The ambassador wrote; “The Government of Sri Lanka plans to issue the country’s first international sovereign bond, in hopes of raising $ 500 million to fund infrastructure projects. However, the main opposition United National Party has announced that a future UNP government would not honor the bonds, which it claims the country cannot afford. UNP reps told us that their effort to sink the bond issue is primarily political though — an effort to keep the government from being able to buy the continued loyalty of former UNP MPs who joined the government as ministers last January. While markets will likely correctly view the UNP threat as a political move that would never materialize, the timing of the pending bond issue appears to be as bad or worse as sixteen months ago, when the government shelved an earlier plan for a $ 1 billion sovereign bond issue. Sri Lanka has had little good news to reassure currently skittish international debt markets. Nevertheless, market watchers say that the relatively small bond issue will probably appeal to a sufficient number of international investors who remain interested in diversifying their holdings of high-yielding emerging market debt.

“The Central Bank of Sri Lanka, which will float the bond on behalf of the Government, has selected JP Morgan, Barclays Capital and HSBC as joint lead managers of the issue, from among twelve local and international banks that bid on the role. According to a senior Central Banker, the bank plans an October road show to financial centers like New York, London, Frankfurt, Singapore, and Hong Kong to publicize the planned bond issue.”

“The opposition United National Party has challenged the government’s plan to issue the bonds. UNP leader Ranil Wickremesinghe wrote to JP Morgan, Barclays, and HSBC August 24, stating that ‘the bond issue is in violation of the law’ and that the ‘a future Government formed by the United National Party will not be able to honour the repayment obligations under this bond issue.’ In the letters, Wickremesinghe charges that the government has not informed Parliament of its plans to issue the bonds; that interest payments on the bonds ‘will hamper the sustainability of Sri Lanka’s long-term programme for servicing its existing public debt repayments'; and that the bonds may contribute to corruption, since planned ‘major infrastructure projects… have all been funded by bilateral and multilateral’ lenders. Wickremesinghe sent similar letters to U.S. Securities and Exchange Commission Chairman Christopher Cox and to Cox’s UK equivalent, urging them to ‘consult with the banks concerned and bring to a halt the issuance of this sovereign bond.’” Ambassador Blake further wrote.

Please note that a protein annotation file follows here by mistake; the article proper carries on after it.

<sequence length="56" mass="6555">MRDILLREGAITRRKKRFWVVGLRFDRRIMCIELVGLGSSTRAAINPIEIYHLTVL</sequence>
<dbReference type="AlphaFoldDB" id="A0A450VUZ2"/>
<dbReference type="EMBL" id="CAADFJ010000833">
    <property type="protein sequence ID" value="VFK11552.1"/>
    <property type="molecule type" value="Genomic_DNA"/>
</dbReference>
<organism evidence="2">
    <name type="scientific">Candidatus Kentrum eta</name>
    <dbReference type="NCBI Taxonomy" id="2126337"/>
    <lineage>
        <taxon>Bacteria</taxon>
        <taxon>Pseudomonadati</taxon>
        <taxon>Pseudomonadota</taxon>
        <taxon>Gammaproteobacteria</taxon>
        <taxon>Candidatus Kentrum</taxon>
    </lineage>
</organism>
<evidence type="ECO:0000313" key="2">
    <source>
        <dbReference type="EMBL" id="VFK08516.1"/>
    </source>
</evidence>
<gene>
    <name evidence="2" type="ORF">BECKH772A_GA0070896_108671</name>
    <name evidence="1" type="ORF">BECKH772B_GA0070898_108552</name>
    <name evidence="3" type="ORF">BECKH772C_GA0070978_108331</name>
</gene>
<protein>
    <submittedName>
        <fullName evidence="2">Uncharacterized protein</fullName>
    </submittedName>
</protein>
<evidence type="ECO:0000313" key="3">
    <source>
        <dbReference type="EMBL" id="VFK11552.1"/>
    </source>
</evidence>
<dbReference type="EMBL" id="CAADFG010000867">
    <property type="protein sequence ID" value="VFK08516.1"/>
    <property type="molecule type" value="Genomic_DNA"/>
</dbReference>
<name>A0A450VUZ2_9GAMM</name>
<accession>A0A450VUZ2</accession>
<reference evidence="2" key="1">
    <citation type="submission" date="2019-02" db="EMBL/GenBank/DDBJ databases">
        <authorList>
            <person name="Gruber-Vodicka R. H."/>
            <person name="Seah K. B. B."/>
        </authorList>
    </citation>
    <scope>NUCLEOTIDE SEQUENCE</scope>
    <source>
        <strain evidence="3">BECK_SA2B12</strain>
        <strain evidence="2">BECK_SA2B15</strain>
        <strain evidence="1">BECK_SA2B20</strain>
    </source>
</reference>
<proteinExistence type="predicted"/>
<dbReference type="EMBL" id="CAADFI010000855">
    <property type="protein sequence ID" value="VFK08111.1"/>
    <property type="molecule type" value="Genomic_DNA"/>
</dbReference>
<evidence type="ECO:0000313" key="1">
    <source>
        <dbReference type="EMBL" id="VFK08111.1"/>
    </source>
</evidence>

Read the cable below for further details;

UNCLAS SECTION 01 OF 03 COLOMBO 001218

SIPDIS

SENSITIVE

SIPDIS

STATE FOR SCA/INS AND EEB/IFD/ODF
MCC FOR S. GROFF, D. TETER, D. NASSIRY AND E. BURKE
TREASURY FOR LESLIE HULL

E.O 12958: N/A
TAGS: ECON EINV EFIN KMCA CE

SUBJECT: SRI LANKA: GOVERNMENT REVIVES SOVEREIGN BOND ISSUE PLANS;
OPPOSITION SEEKS TO BLOCK

REF: A. 06 Colombo 550 B. Colombo 170

¶1. (SBU) Summary: The Government of Sri Lanka plans to issue the
country’s first international sovereign bond, in hopes of raising
$ 500 million to fund infrastructure projects. However, the main
opposition United National Party has announced that a future UNP
government would not honor the bonds, which it claims the country
cannot afford. UNP reps told us that their effort to sink the bond
issue is primarily political though — an effort to keep the
government from being able to buy the continued loyalty of former
UNP MPs who joined the government as ministers last January. While